Four years ago, I posted about the importance of saying “Thank You” to staff members who go above and beyond our normal expectations. It’s now three year’s later. Our economy has tanked. In just six months, my profession has gone from a huge teacher shortage to a teacher surplus due to budget deficits in the state budget that resulted in huge teacher layoffs.
With over 120 school systems in North Carolina announcing at least 100 layoff each and some announcing 700+ layoffs, a minimum of 120,000 teachers face unemployment. One would think that with that number of teachers who now don’t know how to pay their family bills, the ones who still have jobs would be overjoyed about their continued employment. Surprisingly, although thankful for their jobs, they still see their future threatened:
- Our governor took back one-half percent of all state employee pay retroactively, many times out of only one check. In other words, many teachers found their last check of the year $100 - $200 less than normal.
- A projected pay cut of 10% is being considered.
- Another plan being considered has the school year being cut by 5 days this coming year and 10 days the year thereafter. This means 5 – 10 days without pay.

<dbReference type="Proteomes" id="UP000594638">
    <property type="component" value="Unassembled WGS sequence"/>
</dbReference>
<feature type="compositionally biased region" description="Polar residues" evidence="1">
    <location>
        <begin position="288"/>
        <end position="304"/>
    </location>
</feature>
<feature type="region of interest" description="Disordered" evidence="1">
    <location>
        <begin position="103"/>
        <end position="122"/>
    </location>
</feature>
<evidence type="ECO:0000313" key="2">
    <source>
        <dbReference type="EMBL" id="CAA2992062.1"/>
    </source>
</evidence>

- The state is raising the student to teacher ratio, meaning they will have more students per class.
- New anti-bullying legislation promises more responsibility, but comes with no funding.
- Taxes are promised to be raised.
- Money for instructional supplies has been slashed.
- Money for repairs and custodial items has been slashed.
- The “No Child Left Behind” requirements are still being raised.
In short, teachers are expected to do more and increase learning. They are to do this with more students, for less pay, fewer materials, in less time, and in rooms needing repairs.
In these poor economic times, administrators, including private sector managers, still need to understand that those still employed still need reassurance that they are valued and that their contributions mean something to the organization. Ways to tell employees, “Thank You”, are even more important now than four years ago when I wrote the original post. Not doing so could mean plummeting staff morale and less productivity.
What are you doing during this rough economic time to tell your employees that you value them?